A few weeks ago, my daughter and I started a bank and now we make loans to businesses all over the world. Now, before you speculate on my family wealth or means – and my place among the banking titans – consider that we started this little lending institution of ours with $250.
The question seems to be floating about all the philanthropy conferences and charity blogs: Can old-line traditional foundations compete in the changing world of philanthropy?
The halls of the Beverly Hilton are draped with elegant black and white photographs of stars from Hollywood’s golden age. Among the 3,000 attendees of the 10th annual Milken Institute Global Conference – the philanthropists, media titans, private equity chiefs, and economists – mingle the tastefully-framed images of Cary Grant, Audrey Hepburn, Frank Sinatra, and Lauren Bacall.
Through his foundation and the Skoll Centre at Oxford, eBay billionaire Jeff Skoll has emerged as the leading light of the social entrepreneurship movement, which began as early as the 1980s, when technically savvy entrepreneurial types first sought to bring their brand of disruptive change to the world’s problems.
One of the signature cultural moments in the globalization of the economy will unfold this Sunday, amidst the roar of high-octane engines at the Daytona International Speedway. Sure, there are some grumblings in racing-obsessed quarters about the entry of Toyota-branded stock cars for the first time in the history of a sport that began with moonshiners running souped-up jalopies to escape the hated revenuers. But it’s the fine print that counts: NASCAR, that most American of sports federations, has changed the qualifying language for high-tech machines that barrel along curved tracks at 200 miles per hour. For the first time, “American-made” has been replaced in the rule book by “American-assembled.”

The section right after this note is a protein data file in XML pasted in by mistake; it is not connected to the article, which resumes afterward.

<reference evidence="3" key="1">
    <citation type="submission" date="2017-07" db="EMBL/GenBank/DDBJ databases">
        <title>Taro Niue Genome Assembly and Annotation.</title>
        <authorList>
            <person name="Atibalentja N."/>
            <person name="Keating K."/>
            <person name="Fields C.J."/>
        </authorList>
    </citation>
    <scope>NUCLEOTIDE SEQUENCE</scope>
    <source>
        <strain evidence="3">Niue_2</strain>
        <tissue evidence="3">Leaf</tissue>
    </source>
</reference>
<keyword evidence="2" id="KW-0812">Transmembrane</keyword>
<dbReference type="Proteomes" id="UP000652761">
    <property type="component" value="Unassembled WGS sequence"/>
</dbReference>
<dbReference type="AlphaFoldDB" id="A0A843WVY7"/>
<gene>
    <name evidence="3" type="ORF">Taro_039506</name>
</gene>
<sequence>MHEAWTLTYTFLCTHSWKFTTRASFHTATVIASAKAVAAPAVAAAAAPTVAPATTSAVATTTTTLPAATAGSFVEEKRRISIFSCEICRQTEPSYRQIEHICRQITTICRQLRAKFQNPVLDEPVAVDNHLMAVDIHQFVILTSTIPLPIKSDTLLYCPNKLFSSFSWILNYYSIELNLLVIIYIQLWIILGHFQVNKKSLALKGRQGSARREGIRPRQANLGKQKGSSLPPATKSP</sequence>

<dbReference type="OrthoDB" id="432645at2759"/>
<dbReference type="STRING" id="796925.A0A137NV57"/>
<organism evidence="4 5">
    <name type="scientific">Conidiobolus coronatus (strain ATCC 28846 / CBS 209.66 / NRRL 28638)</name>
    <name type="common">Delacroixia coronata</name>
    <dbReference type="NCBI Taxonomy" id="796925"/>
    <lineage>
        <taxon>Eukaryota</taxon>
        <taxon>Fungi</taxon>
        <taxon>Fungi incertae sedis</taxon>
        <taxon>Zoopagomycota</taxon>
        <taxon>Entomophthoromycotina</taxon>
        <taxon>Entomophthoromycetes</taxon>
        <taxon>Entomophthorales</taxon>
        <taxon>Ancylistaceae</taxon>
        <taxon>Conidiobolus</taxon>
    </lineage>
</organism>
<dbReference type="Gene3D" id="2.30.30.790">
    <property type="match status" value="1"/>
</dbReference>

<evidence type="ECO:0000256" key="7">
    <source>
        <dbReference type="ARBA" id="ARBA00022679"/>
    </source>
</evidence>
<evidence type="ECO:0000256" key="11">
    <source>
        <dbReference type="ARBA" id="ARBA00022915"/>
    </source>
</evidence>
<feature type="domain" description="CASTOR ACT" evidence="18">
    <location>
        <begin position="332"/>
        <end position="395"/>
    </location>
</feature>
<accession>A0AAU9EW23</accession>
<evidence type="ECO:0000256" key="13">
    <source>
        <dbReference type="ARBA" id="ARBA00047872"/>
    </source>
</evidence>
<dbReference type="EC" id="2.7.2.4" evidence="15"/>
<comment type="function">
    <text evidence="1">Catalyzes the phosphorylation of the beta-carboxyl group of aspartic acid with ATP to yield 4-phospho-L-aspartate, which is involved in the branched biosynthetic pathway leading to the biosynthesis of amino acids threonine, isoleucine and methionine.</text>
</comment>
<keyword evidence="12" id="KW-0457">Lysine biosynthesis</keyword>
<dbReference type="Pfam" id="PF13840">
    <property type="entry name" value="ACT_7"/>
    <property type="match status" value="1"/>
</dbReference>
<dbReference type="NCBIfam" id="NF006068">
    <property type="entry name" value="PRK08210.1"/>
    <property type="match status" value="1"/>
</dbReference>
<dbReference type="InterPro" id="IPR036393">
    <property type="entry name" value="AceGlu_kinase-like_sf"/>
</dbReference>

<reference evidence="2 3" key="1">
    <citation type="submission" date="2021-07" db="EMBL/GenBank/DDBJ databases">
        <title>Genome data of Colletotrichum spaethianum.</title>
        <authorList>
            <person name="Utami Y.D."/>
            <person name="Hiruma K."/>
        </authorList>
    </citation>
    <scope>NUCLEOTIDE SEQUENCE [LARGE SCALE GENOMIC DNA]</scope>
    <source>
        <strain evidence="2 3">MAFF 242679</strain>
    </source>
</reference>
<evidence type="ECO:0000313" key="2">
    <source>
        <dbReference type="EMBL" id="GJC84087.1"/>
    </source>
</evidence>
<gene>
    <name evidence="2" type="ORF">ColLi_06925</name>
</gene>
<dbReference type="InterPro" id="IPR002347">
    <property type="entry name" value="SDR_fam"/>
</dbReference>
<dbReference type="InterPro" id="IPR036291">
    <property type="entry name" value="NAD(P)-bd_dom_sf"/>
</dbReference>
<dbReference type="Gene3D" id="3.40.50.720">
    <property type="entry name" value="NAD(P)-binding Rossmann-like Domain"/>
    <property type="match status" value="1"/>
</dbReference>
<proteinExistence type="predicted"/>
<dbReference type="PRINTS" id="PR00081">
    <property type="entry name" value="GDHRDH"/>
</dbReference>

When the great histories of American philanthropy are set to paper a generation from now, 2006 will be remembered as the Year of the Titan – a time when massive sums were committed to noble causes and the very definition of “philanthropy” began to change from the top down.
Never has the world of brands and consumer culture been more closely aligned with philanthropy and the human desire to change the world for the better. World leaders, captains of industry, rock stars and mega-athletes. They’re all embracing philanthropy in the new 21st century, bringing a “win now” mentality to the marketplace, and vowing to see to it that their dollars really do bring about change.
Peggy Conlon is CEO of the Ad Council, which each year mobilizes more than $1.8 billion of advertising time and space, the creative services of over 50 major advertising agencies, and related financial support from hundreds of corporations, all in service of causes and nonprofits. Recently, the Ad Council announced its Generous Nation campaign, designed to make American more aware of philanthropy to inspire them to volunteer and to give.